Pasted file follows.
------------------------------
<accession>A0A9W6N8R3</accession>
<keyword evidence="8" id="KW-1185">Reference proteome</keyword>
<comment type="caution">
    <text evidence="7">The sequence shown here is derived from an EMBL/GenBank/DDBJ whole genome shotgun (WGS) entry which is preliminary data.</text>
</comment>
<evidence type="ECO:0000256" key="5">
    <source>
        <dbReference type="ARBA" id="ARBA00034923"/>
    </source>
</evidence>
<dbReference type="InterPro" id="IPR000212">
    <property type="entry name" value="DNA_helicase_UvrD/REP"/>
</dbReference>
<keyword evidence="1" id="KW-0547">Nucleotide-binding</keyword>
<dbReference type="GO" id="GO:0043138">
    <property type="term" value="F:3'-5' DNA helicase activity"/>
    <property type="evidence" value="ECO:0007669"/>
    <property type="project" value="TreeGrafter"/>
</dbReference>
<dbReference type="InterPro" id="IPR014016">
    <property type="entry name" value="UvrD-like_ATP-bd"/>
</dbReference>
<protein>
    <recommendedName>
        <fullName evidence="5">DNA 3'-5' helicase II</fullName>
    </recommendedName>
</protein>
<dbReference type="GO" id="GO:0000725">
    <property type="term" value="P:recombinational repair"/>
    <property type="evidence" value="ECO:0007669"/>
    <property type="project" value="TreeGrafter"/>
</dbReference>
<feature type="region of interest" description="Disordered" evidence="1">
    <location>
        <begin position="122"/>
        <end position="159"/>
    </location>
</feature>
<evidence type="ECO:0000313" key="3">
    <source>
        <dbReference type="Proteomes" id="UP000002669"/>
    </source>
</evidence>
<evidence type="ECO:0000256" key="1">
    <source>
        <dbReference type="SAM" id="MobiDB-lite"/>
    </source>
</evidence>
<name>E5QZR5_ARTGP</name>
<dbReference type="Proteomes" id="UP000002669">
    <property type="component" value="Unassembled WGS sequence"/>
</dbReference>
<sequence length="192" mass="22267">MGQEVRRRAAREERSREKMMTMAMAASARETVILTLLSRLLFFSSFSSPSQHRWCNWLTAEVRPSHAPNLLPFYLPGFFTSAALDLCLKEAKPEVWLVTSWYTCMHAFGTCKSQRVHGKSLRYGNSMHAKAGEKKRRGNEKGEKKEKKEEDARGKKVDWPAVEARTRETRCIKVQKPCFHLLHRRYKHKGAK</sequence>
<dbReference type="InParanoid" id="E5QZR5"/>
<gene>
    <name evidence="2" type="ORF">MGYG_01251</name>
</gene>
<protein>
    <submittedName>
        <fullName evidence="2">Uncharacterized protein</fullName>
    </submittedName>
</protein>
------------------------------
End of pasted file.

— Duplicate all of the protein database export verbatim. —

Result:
<accession>A0A9W6N8R3</accession>
<keyword evidence="8" id="KW-1185">Reference proteome</keyword>
<comment type="caution">
    <text evidence="7">The sequence shown here is derived from an EMBL/GenBank/DDBJ whole genome shotgun (WGS) entry which is preliminary data.</text>
</comment>
<evidence type="ECO:0000256" key="5">
    <source>
        <dbReference type="ARBA" id="ARBA00034923"/>
    </source>
</evidence>
<dbReference type="InterPro" id="IPR000212">
    <property type="entry name" value="DNA_helicase_UvrD/REP"/>
</dbReference>
<keyword evidence="1" id="KW-0547">Nucleotide-binding</keyword>
<dbReference type="GO" id="GO:0043138">
    <property type="term" value="F:3'-5' DNA helicase activity"/>
    <property type="evidence" value="ECO:0007669"/>
    <property type="project" value="TreeGrafter"/>
</dbReference>
<dbReference type="InterPro" id="IPR014016">
    <property type="entry name" value="UvrD-like_ATP-bd"/>
</dbReference>
<protein>
    <recommendedName>
        <fullName evidence="5">DNA 3'-5' helicase II</fullName>
    </recommendedName>
</protein>
<dbReference type="GO" id="GO:0000725">
    <property type="term" value="P:recombinational repair"/>
    <property type="evidence" value="ECO:0007669"/>
    <property type="project" value="TreeGrafter"/>
</dbReference>
<feature type="region of interest" description="Disordered" evidence="1">
    <location>
        <begin position="122"/>
        <end position="159"/>
    </location>
</feature>
<evidence type="ECO:0000313" key="3">
    <source>
        <dbReference type="Proteomes" id="UP000002669"/>
    </source>
</evidence>
<evidence type="ECO:0000256" key="1">
    <source>
        <dbReference type="SAM" id="MobiDB-lite"/>
    </source>
</evidence>
<name>E5QZR5_ARTGP</name>
<dbReference type="Proteomes" id="UP000002669">
    <property type="component" value="Unassembled WGS sequence"/>
</dbReference>
<sequence length="192" mass="22267">MGQEVRRRAAREERSREKMMTMAMAASARETVILTLLSRLLFFSSFSSPSQHRWCNWLTAEVRPSHAPNLLPFYLPGFFTSAALDLCLKEAKPEVWLVTSWYTCMHAFGTCKSQRVHGKSLRYGNSMHAKAGEKKRRGNEKGEKKEKKEEDARGKKVDWPAVEARTRETRCIKVQKPCFHLLHRRYKHKGAK</sequence>
<dbReference type="InParanoid" id="E5QZR5"/>
<gene>
    <name evidence="2" type="ORF">MGYG_01251</name>
</gene>
<protein>
    <submittedName>
        <fullName evidence="2">Uncharacterized protein</fullName>
    </submittedName>
</protein>